Knowledge gained from Central Missouri helps villagers in Nigeria
Boonville resident Julius Udinyiwe is continuing his mission to help the villagers of Benin City Nigeria. The Hope Water School Project is the misson Udinyiwe has been working on for many years. To prepare for his next trip over to Nigeria, Udinyiwe will be speaking at the Santa Fe Trail Baptist Church located off of Logan's Lake Road on Sunday, October 6.
After moving to Boonville in the late 90s Udinyiwe said he knew it was God's will. Furthermore, Udinyiwe became acclimated in agriculture. He knew these techniques would prove to be useful for the villagers in his hometown in Nigeria.
Udinyiwe wants to continue to show the villagers how to be self sufficient and how to take land, which currently is not being used, and make it into a productive food growing area. Udinyiwe wants to show them what one acre of land can produce. Much of this knowledge was learned in Central Missouri.
While Udinyiwe plans to go back to Nigeria in November, he plans to continue digging wells and providing clean water for the villagers, building another school along with seating and cleaning areas for gardens to sustain the community with food.
Among items Udinyiwe hopes to bring on some of his future missions include a brush hog, tractor, disc and generator for pumping water out of the well. These items, according to Udinyiwe will prove to be very useful.
In November, Udinyiwe hopes to complete construction of the school and find ways to provide more clean water to the villagers.
On Sunday Udinyiwe will speak about what has been accomplished so far with the mission, including what ideas he has for future missions. Doors will open at 4:30 p.m. at the church. Udinyiwe will begin speaking at 5 p.m.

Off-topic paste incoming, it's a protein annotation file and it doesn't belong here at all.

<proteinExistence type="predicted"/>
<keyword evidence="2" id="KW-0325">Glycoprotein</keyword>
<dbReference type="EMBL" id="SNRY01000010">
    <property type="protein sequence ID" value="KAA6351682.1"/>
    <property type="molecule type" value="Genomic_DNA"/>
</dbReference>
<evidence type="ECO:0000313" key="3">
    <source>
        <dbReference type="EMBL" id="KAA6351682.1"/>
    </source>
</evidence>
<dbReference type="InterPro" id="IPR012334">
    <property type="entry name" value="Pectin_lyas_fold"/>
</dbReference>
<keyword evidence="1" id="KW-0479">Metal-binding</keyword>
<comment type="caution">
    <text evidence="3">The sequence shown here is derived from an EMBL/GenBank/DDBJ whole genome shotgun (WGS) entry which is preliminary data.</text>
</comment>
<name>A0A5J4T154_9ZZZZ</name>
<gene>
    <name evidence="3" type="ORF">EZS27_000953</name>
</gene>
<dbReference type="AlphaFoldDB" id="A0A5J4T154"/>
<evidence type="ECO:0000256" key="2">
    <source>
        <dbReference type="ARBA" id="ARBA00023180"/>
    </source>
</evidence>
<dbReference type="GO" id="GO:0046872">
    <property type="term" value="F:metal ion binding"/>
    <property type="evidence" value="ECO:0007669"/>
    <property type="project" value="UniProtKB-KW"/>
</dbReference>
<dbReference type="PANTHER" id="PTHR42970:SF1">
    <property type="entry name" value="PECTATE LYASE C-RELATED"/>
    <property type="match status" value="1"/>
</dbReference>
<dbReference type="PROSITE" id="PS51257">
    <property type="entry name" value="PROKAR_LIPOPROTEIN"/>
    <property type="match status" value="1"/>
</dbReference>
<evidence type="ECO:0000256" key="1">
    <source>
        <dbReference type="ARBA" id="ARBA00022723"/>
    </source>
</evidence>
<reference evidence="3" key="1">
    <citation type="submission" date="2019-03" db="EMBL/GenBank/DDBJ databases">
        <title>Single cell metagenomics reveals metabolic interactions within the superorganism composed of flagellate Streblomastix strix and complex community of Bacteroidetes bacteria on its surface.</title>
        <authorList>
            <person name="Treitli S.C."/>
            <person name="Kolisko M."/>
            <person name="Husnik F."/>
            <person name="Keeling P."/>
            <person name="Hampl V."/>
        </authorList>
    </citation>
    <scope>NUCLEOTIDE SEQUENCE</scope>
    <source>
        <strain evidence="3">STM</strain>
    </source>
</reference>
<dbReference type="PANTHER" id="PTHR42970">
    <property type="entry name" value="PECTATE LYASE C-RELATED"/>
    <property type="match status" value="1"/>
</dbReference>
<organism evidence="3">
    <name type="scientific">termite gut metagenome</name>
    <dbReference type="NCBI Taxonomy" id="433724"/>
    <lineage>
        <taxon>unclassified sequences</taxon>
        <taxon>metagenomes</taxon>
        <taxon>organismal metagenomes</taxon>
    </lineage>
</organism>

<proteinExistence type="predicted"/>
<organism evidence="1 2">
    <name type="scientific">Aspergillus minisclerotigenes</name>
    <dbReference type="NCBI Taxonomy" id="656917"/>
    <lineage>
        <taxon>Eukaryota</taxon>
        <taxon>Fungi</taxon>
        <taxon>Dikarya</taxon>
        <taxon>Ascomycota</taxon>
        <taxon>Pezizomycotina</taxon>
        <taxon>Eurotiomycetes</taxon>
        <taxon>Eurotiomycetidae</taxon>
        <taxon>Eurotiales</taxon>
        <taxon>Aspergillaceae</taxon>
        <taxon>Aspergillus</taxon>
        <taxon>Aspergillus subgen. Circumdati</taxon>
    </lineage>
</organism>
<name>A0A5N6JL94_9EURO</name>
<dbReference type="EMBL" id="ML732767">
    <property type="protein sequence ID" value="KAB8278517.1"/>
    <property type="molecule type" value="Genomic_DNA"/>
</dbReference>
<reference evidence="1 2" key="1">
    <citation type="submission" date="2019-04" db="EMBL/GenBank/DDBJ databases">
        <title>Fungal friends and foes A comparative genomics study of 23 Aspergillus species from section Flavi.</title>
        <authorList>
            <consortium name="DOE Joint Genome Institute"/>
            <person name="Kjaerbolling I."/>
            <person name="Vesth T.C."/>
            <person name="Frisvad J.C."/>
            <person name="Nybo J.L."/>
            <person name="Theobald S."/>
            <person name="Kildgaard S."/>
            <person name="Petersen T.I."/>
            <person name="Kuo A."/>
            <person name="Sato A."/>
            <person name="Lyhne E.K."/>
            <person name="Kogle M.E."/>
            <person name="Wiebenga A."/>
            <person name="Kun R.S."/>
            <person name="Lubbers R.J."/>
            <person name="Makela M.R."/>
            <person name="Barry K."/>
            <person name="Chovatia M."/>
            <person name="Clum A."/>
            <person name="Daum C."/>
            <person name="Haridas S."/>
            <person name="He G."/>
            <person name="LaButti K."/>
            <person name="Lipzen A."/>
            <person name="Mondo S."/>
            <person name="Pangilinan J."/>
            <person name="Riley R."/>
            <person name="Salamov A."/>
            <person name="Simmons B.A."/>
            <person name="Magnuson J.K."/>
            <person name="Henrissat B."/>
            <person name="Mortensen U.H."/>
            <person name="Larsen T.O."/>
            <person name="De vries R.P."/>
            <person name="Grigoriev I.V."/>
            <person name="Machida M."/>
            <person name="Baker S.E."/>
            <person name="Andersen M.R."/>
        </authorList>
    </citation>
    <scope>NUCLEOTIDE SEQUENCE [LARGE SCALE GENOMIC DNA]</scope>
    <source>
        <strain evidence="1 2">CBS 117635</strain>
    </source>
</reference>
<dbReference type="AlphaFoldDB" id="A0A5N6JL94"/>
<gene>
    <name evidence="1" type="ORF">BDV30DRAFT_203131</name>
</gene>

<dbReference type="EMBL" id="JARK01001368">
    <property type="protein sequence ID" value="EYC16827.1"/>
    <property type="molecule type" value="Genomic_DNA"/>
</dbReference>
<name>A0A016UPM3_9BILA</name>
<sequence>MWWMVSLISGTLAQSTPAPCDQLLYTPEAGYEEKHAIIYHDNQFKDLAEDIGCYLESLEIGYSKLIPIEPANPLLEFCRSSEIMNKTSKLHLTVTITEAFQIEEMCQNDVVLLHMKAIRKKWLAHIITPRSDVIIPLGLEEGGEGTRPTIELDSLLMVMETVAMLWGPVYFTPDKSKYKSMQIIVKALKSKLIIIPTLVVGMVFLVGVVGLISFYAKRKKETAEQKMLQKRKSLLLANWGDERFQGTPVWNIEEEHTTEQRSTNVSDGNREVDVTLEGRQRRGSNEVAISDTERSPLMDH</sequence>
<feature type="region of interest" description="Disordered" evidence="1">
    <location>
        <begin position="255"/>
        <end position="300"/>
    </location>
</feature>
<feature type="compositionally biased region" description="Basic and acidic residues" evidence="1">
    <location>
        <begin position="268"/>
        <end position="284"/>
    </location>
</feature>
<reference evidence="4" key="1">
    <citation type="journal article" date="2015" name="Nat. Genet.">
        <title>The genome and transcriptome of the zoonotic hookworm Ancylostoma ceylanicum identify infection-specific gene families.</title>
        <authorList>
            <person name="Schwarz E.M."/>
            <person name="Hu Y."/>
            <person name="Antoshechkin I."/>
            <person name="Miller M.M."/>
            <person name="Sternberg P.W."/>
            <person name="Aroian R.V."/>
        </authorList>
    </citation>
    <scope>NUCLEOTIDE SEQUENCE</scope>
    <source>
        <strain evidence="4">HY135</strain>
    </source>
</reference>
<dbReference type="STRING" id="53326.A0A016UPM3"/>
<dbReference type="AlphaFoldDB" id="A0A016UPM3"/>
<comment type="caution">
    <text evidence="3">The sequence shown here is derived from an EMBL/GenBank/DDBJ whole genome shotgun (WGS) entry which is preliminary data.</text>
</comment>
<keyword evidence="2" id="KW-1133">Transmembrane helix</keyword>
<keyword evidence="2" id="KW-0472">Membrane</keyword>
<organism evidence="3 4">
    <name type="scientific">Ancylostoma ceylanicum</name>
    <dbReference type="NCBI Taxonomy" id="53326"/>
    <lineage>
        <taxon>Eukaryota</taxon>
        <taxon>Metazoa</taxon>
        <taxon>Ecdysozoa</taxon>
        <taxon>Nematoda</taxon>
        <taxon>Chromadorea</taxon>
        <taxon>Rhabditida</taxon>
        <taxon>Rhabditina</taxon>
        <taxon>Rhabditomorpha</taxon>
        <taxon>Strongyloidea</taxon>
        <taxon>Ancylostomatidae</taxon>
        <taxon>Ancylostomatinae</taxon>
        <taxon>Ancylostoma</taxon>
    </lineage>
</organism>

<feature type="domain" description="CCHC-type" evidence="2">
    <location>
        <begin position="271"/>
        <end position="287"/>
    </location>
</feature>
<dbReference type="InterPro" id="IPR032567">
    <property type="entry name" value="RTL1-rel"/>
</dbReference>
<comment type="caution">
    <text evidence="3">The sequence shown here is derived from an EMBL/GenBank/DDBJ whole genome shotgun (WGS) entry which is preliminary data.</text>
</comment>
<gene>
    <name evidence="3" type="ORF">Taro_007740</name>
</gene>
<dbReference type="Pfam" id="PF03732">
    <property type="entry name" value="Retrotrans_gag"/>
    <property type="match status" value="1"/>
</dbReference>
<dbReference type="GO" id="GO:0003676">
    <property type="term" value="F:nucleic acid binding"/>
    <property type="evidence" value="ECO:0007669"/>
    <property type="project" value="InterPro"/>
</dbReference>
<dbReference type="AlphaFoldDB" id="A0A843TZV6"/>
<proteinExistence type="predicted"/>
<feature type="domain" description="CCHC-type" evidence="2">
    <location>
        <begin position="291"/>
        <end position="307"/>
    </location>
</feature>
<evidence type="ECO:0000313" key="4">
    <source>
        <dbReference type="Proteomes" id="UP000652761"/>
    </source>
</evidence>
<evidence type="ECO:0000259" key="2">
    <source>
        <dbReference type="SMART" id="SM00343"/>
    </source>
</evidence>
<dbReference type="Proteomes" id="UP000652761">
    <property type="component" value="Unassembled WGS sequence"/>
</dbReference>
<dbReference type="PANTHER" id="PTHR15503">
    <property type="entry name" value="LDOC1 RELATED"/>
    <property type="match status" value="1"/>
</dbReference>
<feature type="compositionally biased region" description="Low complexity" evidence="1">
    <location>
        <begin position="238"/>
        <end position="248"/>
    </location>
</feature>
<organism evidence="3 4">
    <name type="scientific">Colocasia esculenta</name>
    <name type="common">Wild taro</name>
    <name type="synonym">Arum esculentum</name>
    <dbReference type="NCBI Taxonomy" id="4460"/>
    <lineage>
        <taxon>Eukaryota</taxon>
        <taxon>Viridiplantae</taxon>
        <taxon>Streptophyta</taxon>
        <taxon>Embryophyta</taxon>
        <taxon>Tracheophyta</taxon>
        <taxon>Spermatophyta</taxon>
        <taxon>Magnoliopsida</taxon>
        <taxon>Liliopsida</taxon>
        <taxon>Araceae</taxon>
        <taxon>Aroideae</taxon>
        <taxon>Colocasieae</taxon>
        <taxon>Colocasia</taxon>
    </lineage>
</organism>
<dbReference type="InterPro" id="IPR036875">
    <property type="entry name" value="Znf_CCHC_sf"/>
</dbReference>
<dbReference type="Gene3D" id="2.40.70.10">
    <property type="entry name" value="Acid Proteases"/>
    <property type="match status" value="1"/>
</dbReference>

For more information, Cooper County — Diane Mutti Burke, author of “On Slavery Border, Missouri's Small Slaveholding Households, 1815-1865” will present a program for the Cooper County Historical Society Sunday, October 13 at 2 p.m. at the Otterville Presbyterian Church. A book signing and refreshments will follow in Wear Hall. All are welcome to attend the free event.
Burke spent decades researching the nature of slavery, principally in the Boonslick area and counties bordering the Missouri River. Slavery in the area differed in many ways from what she had read about in the deep south.
As a graduate student in the 1980s, she spent time in Cooper County researching all the names and events mentioned in the old Civil War Diary of Pauline Stratton, a New Lebanon resident. Intrigued by Pauline's concerns with her family and black help, Burke enlarged her search after completing her graduate thesis. By studying old letters, pension records, diaries, church minutes, old WPA interviews, newspaper and etc., a different picture emerged of life in the early days of the state.
Burke is a professor of Missouri history at the University of Missouri in Kansas City. Her book was published in 2010. For questions, call 660-834-3945.